Angel Redoble (sixth from left, first row) and Dr. Chester Cabalza (fourth from right, first row) pose with the participants during the DAP’s “Kartilya Session on Cyber Security” held last June 1 at the Development Academy of the Philippines in Pasig City. (Photo by Ped Garcia)

Chief Information Security Officer Angel Redoble of ePLDT and the Development Academy of the Philippines’ Dr. Chester Cabalza identified the threats brought about by today’s technologies and cyber space during the DAP’s “Kartilya Session on Cyber Security” held last June 1 at the DAP Headquarters in Pasig City, saying that it can no longer be considered as second priority as it was before since cyber risks are real and can put the entire country at a complete risk.

Redoble said it was very difficult in the past to convince even high-ranking government officials about the threats that may be brought by cyber risks and challenges to the country, but they now realize the reality of such risks.  He explained that cyber risks are non-quantifiable and non-predictable.

“You can only quantify cyber risk when you are already compromised,” Redoble said while also stressing that organizations will never be able to predict when they are going to be compromised.  “Cyber risks on a national security perspective can put the entire country at a complete risk.”

Cyberspace domain

Redoble cited four major threats in cyberspace: cyber war, cyber espionage, cyber terrorism, and cybercrime.

He said that a traditional weapon is built with  restricted materials and is traceable.  It also requires a special facility to develop such weapon. A cyber weapon however can be built with little or no restrictions, is difficult if not impossible to trace and there are unlimited talents and programmers who can create weaponized codes or exploits.

“Our country has been the playground of hackers coming from other countries,” Redoble said as he stressed that other countries probably see the Philippines as very vulnerable to cyber espionage.

He also affirmed that cyber terrorism used to be a theory a few years back but not anymore.  It is because a few years ago, he said, the question was if a cyber terrorist was operating in cyberspace, or if anybody who launches an attack and produces a result could be considered a terrorist.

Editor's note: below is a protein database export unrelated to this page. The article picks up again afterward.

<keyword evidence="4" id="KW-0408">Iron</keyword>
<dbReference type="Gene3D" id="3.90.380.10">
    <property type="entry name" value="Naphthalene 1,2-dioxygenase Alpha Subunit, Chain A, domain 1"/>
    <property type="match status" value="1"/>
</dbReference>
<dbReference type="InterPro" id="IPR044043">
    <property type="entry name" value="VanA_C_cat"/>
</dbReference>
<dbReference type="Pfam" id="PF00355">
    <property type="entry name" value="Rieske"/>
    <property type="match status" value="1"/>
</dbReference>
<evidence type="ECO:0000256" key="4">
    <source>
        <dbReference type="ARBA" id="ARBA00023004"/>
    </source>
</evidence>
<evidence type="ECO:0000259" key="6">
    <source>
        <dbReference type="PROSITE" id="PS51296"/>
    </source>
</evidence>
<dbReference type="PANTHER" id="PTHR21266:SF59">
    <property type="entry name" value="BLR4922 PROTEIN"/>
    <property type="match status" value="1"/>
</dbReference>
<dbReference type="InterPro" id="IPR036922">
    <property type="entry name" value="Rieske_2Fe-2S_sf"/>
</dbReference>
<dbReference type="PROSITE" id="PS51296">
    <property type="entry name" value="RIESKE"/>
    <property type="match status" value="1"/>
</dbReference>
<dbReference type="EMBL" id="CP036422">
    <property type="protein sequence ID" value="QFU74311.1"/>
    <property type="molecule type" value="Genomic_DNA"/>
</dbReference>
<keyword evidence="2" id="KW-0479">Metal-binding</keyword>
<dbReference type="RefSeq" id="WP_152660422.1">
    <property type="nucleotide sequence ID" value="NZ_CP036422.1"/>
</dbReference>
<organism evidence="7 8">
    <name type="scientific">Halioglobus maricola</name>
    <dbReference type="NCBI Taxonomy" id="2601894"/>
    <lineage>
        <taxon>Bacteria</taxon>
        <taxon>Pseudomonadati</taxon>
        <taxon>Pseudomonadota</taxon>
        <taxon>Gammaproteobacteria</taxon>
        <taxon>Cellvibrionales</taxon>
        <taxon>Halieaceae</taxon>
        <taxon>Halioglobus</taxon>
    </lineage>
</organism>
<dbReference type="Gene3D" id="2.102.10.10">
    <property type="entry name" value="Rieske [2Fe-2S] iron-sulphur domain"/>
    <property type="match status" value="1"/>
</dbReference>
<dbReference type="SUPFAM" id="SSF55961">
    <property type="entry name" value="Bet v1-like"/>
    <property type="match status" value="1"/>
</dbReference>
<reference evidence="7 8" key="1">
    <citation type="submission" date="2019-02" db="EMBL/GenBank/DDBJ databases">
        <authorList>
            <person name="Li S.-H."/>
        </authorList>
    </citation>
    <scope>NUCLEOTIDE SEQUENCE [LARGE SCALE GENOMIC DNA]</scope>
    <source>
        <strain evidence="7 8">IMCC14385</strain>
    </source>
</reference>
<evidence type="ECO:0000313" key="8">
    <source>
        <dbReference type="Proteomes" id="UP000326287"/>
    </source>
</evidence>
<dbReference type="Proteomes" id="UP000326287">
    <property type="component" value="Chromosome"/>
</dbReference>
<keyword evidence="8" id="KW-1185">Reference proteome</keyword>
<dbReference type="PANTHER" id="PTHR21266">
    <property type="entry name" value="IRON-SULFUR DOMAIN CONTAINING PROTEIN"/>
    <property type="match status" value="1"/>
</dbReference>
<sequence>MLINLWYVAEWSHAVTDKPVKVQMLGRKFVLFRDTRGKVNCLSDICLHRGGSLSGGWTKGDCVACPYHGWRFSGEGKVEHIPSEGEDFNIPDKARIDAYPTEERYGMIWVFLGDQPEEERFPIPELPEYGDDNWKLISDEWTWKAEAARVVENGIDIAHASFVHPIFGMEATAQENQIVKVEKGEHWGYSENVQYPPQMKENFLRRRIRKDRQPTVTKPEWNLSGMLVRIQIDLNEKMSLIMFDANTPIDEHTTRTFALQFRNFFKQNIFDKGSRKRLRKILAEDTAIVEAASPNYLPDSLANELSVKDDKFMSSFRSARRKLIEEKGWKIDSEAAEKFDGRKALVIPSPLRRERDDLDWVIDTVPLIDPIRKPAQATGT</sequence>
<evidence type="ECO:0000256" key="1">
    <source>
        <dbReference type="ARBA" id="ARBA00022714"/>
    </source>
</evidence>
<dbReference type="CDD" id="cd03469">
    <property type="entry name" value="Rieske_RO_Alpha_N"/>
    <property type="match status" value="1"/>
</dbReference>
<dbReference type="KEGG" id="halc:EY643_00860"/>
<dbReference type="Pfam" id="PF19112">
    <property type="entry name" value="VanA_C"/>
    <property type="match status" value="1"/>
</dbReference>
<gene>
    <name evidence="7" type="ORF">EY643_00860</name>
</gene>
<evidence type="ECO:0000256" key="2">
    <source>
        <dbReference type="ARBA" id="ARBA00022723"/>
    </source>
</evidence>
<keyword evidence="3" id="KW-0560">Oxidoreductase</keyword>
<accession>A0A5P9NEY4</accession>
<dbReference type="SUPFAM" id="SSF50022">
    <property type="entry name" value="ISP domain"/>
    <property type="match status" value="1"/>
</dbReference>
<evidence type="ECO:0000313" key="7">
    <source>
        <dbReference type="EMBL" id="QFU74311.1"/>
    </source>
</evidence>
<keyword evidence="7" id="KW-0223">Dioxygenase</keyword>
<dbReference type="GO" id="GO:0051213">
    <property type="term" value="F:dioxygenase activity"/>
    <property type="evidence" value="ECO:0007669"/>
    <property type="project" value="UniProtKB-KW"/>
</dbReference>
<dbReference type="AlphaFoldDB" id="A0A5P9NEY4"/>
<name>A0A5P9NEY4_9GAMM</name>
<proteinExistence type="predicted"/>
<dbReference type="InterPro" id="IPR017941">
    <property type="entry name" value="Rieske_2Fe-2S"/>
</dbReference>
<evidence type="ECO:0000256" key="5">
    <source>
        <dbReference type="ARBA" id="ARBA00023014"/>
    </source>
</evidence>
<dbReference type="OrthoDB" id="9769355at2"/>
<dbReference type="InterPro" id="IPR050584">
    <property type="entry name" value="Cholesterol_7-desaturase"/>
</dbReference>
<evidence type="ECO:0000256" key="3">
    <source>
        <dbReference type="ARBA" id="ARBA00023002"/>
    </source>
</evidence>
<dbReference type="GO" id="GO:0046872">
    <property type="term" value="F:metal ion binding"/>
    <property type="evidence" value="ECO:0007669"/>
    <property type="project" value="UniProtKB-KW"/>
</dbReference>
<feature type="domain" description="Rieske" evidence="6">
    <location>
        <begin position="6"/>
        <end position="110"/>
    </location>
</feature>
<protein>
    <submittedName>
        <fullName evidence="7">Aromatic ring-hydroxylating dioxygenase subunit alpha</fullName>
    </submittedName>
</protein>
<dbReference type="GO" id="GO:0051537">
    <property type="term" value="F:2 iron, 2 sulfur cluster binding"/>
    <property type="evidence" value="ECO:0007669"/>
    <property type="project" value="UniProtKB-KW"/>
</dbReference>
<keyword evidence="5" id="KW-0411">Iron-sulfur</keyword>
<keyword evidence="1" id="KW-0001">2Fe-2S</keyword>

Redoble also added that terrorist groups have 24/7 help desks where their members and supporters can chat or call to learn how to become anonymous in cyberspace.

“In cybercrime, there are internal and external threats that could compromise organizations’ information and data which can tarnish their reputation and affect their revenue,” Redoble added.

He identified the true cost of cybercrime by stressing that in 2021, business revenues would have a total of $6 trillion in global financial loss, with $2 to $3 trillion expected to be incurred in 2018 alone.  This explains why cyberattacks have been ranked sixth in 2017 among top global risks and ranked third in 2018.


Exploits, bots and malwares are known to be the enemies of cyber security, Redoble said.

“An exploit is any attack that takes advantage of vulnerabilities in applications, networks, operating systems or hardware and it aims to gain control of computers and steal network data,” he explained.

On the other hand, he said that botnets are entire networks of computers controlled and instructed to do a bunch of things such as attacking computers, sending spams and phishing emails. A computer user may get any of 677,000 different malwares which are programs or files that are harmful to a computer’s system.

Political, economic, socio-cultural, and military reasons serve as the major motivations for people’s developing these kinds of software, according to Redoble.  This is linked to acts of physical violence, massive cyberattacks due to land dispute, and the creation of malicious activities that spur other security research companies to buy exploits.